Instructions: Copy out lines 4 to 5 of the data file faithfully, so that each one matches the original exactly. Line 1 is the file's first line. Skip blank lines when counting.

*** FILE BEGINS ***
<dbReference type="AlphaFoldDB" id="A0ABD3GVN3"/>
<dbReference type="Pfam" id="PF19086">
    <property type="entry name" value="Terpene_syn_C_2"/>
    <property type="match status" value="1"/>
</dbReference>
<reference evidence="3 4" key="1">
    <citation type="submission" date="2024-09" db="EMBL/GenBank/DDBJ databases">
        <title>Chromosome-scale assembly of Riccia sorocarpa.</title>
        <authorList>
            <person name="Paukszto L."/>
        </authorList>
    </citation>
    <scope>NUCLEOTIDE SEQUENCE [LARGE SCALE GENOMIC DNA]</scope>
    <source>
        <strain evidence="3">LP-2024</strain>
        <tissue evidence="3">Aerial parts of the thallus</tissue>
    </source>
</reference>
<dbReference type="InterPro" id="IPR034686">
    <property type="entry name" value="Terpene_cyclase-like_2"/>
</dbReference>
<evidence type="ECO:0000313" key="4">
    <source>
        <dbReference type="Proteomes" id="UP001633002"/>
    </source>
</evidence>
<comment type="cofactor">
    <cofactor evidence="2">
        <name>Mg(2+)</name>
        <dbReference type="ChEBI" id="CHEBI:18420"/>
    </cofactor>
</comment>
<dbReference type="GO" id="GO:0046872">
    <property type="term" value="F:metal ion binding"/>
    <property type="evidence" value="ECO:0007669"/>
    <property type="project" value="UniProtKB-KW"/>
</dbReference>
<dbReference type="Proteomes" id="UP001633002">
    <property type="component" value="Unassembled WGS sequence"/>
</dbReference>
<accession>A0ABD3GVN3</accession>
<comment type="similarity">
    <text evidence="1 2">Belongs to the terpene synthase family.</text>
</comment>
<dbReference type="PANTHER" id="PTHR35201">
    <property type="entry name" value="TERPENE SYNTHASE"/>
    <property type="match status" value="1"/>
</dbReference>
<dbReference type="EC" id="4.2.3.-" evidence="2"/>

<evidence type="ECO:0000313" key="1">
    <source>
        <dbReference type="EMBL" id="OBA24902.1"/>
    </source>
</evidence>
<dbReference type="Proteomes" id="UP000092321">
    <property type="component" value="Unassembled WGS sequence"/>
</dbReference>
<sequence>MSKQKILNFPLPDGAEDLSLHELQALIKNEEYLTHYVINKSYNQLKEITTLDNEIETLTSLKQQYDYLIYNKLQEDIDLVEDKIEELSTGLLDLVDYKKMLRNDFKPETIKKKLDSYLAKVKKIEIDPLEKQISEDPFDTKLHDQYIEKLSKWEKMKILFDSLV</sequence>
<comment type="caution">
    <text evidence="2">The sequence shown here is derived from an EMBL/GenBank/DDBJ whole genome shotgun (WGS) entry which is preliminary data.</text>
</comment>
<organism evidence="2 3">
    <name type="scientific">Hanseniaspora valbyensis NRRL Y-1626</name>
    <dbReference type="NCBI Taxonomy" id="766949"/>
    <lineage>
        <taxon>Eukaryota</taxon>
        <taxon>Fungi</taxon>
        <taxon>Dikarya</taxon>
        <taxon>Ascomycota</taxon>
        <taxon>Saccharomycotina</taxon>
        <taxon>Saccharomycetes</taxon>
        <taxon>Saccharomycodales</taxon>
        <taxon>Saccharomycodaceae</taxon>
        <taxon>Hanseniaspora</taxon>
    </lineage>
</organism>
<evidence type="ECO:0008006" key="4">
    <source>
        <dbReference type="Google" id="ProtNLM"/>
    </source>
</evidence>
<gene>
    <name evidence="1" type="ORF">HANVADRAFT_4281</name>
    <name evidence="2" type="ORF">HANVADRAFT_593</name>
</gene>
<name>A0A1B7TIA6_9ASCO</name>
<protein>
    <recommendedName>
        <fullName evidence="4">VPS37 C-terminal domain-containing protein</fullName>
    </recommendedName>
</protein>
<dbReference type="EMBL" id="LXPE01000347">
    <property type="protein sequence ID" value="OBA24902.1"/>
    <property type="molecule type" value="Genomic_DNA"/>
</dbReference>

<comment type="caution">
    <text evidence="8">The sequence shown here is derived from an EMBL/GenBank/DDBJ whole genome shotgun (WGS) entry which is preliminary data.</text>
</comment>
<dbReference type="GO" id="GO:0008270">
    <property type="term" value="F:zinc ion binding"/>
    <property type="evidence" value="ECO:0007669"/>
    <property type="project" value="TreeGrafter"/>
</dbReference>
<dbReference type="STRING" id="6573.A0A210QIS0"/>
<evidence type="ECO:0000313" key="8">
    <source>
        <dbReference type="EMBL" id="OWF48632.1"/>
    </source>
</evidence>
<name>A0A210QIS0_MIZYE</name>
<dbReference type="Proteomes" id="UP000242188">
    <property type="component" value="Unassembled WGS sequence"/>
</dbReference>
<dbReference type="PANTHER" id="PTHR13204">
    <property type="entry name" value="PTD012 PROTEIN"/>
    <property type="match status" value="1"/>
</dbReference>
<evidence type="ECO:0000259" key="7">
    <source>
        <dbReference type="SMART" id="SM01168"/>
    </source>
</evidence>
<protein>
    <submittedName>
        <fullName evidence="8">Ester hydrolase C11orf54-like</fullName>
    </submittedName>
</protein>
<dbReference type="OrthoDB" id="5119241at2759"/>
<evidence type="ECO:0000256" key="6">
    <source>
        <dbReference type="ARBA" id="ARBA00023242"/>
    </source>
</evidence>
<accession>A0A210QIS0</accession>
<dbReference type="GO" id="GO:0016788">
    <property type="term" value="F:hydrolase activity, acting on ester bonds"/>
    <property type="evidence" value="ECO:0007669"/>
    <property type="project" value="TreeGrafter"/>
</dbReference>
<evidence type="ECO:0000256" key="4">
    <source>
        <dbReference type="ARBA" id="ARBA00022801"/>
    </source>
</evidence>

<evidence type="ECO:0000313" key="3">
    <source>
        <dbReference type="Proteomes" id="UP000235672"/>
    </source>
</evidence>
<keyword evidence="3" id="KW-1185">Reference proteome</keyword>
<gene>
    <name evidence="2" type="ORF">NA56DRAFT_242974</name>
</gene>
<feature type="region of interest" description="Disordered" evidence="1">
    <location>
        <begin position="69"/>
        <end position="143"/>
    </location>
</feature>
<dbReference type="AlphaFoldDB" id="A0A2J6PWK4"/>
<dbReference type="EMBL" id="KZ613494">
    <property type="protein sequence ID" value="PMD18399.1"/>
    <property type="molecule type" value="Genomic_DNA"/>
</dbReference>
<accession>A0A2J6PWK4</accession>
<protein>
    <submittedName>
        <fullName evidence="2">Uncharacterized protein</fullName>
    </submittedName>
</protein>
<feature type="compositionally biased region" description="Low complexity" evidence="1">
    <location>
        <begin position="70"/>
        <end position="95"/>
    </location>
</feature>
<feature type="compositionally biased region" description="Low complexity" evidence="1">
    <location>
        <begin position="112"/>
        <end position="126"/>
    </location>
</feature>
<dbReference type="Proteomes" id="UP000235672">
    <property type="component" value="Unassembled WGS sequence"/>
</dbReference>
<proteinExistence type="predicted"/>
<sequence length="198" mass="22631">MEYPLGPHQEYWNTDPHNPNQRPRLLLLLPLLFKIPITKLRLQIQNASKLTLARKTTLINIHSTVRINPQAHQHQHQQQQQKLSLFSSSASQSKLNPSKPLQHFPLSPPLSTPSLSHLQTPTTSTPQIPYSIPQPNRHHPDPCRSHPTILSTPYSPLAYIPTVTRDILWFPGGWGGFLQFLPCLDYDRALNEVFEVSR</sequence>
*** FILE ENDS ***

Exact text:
    <property type="match status" value="1"/>
</dbReference>